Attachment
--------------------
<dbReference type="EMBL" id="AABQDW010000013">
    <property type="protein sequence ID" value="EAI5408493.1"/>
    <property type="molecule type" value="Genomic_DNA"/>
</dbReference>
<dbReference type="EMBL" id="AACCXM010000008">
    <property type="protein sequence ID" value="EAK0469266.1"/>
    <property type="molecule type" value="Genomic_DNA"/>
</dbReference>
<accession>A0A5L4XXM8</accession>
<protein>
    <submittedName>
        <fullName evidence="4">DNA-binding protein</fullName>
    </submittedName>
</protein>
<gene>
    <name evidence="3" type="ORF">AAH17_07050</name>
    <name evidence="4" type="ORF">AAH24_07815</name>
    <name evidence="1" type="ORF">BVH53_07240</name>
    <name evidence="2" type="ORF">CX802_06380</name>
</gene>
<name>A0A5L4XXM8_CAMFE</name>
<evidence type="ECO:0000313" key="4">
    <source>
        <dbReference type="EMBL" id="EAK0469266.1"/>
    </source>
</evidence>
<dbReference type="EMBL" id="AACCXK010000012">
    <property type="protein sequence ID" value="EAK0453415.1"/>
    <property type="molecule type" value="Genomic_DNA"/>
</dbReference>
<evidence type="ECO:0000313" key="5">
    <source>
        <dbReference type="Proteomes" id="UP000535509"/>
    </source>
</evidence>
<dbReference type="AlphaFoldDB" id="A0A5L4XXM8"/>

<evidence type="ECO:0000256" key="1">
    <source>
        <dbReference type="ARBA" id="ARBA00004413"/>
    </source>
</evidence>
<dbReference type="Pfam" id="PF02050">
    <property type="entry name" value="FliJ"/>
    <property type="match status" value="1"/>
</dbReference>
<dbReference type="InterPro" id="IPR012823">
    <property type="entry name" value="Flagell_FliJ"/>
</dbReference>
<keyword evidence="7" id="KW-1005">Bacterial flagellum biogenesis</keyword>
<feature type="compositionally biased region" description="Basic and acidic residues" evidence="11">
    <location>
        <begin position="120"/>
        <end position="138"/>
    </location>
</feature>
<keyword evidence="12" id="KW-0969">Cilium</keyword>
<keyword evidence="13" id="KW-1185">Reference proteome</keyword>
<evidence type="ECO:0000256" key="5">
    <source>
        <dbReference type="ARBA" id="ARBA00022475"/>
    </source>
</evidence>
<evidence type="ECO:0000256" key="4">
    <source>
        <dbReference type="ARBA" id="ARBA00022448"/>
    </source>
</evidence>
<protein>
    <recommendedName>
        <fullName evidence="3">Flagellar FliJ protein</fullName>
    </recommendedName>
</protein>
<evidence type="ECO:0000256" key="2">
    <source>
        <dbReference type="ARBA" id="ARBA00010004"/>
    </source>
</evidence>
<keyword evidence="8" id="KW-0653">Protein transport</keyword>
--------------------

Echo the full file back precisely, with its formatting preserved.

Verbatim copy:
<dbReference type="EMBL" id="AABQDW010000013">
    <property type="protein sequence ID" value="EAI5408493.1"/>
    <property type="molecule type" value="Genomic_DNA"/>
</dbReference>
<dbReference type="EMBL" id="AACCXM010000008">
    <property type="protein sequence ID" value="EAK0469266.1"/>
    <property type="molecule type" value="Genomic_DNA"/>
</dbReference>
<accession>A0A5L4XXM8</accession>
<protein>
    <submittedName>
        <fullName evidence="4">DNA-binding protein</fullName>
    </submittedName>
</protein>
<gene>
    <name evidence="3" type="ORF">AAH17_07050</name>
    <name evidence="4" type="ORF">AAH24_07815</name>
    <name evidence="1" type="ORF">BVH53_07240</name>
    <name evidence="2" type="ORF">CX802_06380</name>
</gene>
<name>A0A5L4XXM8_CAMFE</name>
<evidence type="ECO:0000313" key="4">
    <source>
        <dbReference type="EMBL" id="EAK0469266.1"/>
    </source>
</evidence>
<dbReference type="EMBL" id="AACCXK010000012">
    <property type="protein sequence ID" value="EAK0453415.1"/>
    <property type="molecule type" value="Genomic_DNA"/>
</dbReference>
<evidence type="ECO:0000313" key="5">
    <source>
        <dbReference type="Proteomes" id="UP000535509"/>
    </source>
</evidence>
<dbReference type="AlphaFoldDB" id="A0A5L4XXM8"/>

<evidence type="ECO:0000256" key="1">
    <source>
        <dbReference type="ARBA" id="ARBA00004413"/>
    </source>
</evidence>
<dbReference type="Pfam" id="PF02050">
    <property type="entry name" value="FliJ"/>
    <property type="match status" value="1"/>
</dbReference>
<dbReference type="InterPro" id="IPR012823">
    <property type="entry name" value="Flagell_FliJ"/>
</dbReference>
<keyword evidence="7" id="KW-1005">Bacterial flagellum biogenesis</keyword>
<feature type="compositionally biased region" description="Basic and acidic residues" evidence="11">
    <location>
        <begin position="120"/>
        <end position="138"/>
    </location>
</feature>
<keyword evidence="12" id="KW-0969">Cilium</keyword>
<keyword evidence="13" id="KW-1185">Reference proteome</keyword>
<evidence type="ECO:0000256" key="5">
    <source>
        <dbReference type="ARBA" id="ARBA00022475"/>
    </source>
</evidence>
<evidence type="ECO:0000256" key="4">
    <source>
        <dbReference type="ARBA" id="ARBA00022448"/>
    </source>
</evidence>
<protein>
    <recommendedName>
        <fullName evidence="3">Flagellar FliJ protein</fullName>
    </recommendedName>
</protein>
<evidence type="ECO:0000256" key="2">
    <source>
        <dbReference type="ARBA" id="ARBA00010004"/>
    </source>
</evidence>
<keyword evidence="8" id="KW-0653">Protein transport</keyword>